From Tom Pain to Blogs and Beyond – Erica Schisler

I assume that the article I just read is from the book “We the Media” by Dan Gillmor – but I can’t be sure because there was nothing I could find on the class website or the PDF indicating the title or the author.

The author gives an overview of the history of journalism in America.

He starts with the importance of the US Constitutions first amendment and the importance of freedom of speech.

He then describes early “personal journalism” – as early as Ben Franklin and as influential as the Federalist Papers.

Next he very quickly reviews some of the main revolutions in US Media History: postal service for disseminating news papers, telegraph for the collection and transmission of news in distant places, etc.

He then describes types of journalism like: yellow journalism, muckraking, investigative journalism and ultimately the corporatization of journalism which he sees as inevitable because, “industries consolidate. This is in the nature of capitalism.”

Next up in history is Radio, Broadcasting and Cable– with broadcasting becoming the biggest media of all. With the advent of cable came the rise of local stations and with that the desire to get ratings and lure audiences with violence and entertainment: “if it bleeds, it leads”.

Oh but through all this + technology we see a number of areas that changed “journalism” in profound ways: CNN, ARPANET, Personal computers, Forums, Usenet, CompuServe, BBS, desktop publishing, Talk radio and modern talk radio with audience participation, WWW, HTML, Mosiac, Frontier, Manila, Open Source, Linus, Blogging.

It is interesting to consider the open source philosophy as something much broader than software development –as possibly a reflection of our roots – a reflection of how the constitution came to be and was written and the philosophy of how it is administered (for lack of a better word) and how it is used a foundation for living together – open source as a social contract.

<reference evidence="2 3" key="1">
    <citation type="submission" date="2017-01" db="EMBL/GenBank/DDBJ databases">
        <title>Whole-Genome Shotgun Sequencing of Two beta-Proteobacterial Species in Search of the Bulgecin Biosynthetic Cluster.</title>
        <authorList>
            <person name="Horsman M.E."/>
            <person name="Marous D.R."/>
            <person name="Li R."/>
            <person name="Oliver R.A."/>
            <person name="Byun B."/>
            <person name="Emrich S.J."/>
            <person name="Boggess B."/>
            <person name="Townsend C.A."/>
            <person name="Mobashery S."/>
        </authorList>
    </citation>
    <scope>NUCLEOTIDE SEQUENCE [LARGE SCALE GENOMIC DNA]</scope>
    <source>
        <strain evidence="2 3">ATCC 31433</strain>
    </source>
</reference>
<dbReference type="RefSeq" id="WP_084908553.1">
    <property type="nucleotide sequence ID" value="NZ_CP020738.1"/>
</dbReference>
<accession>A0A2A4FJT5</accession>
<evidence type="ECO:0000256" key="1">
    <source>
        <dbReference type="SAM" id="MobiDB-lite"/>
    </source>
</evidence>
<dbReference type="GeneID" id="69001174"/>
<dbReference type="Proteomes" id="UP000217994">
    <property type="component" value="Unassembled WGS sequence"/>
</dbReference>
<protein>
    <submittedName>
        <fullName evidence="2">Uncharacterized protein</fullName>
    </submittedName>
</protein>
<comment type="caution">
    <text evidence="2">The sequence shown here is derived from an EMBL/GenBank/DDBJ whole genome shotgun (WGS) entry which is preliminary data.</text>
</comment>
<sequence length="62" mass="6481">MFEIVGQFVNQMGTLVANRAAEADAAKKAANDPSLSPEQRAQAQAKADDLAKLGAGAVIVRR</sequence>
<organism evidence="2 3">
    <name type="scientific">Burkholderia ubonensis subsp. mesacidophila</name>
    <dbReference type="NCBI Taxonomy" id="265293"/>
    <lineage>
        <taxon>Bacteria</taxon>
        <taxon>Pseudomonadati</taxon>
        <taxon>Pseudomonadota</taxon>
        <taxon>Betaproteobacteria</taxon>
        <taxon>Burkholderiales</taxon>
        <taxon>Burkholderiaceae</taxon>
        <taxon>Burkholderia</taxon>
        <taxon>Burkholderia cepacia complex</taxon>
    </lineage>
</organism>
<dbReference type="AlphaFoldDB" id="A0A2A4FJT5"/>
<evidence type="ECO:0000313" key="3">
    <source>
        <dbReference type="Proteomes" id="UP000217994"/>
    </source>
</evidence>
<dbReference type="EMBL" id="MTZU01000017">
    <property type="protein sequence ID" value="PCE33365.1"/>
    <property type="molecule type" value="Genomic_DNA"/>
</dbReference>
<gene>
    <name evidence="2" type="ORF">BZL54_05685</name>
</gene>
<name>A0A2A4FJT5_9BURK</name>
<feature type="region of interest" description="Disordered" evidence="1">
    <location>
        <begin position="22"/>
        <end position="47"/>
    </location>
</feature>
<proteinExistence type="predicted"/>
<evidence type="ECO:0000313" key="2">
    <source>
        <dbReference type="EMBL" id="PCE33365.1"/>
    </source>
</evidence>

Blogging? what can I say about blogging? what did Gillmor say about blogging? I can’t remember exactly his thoughts on blogging except that he relates it to personal journalism. As for me? I’m tired of technology revolutions – or is it that they have become tiresome? So, I don’t feel like calling blogs a revolution. I simply don’t feel like believing the entire universe is going to change because of blogs. Of course I could come to eat my words in the future when some horrid blogger in 2020 finds my words and uses them against me— because the decision has been made that in order to control the population the luddites should go at age 30 (logan’s run with a twist). Anyway…what is so amazing about blogs? it puts in in the hands of the people (or at least the ones that have computers, time to spare, and think they have something to say or share). Blogs move us away from one to one, or one to many and move us into many to many communication. Blogs hopefully inspire collaboration. Will they take over journalism? I dunno. But I’m sure they will help journalism. Some people really like them. Some people find it super useful. Some people find it a great source for news. Some do it well. Some don’t. some we care about. some we don’t. For some people it is rich with knowledge sharing, information gathering and education. For some it is more about their 15 minutes or (painfully) more of fame. For some people it helps them do (or feel like it) something – as in the case of 911. Similar to desktop publishing, or the world wide web – blogging will go through the growth and explosion stage (meaning way too many, way too much information, horribly designed, bad spelling, poor grammar etc) and ultimately we’ll all decide which ones we care about, what about them we like, and what is useful to us (but the key is “to us” – meaning the individual)– and if we want- we can all become reporters. Oh, but don’t forget someone somewhere will be monitoring our blogging and blog visiting so they can figure out how to market to us via blog style – neat.

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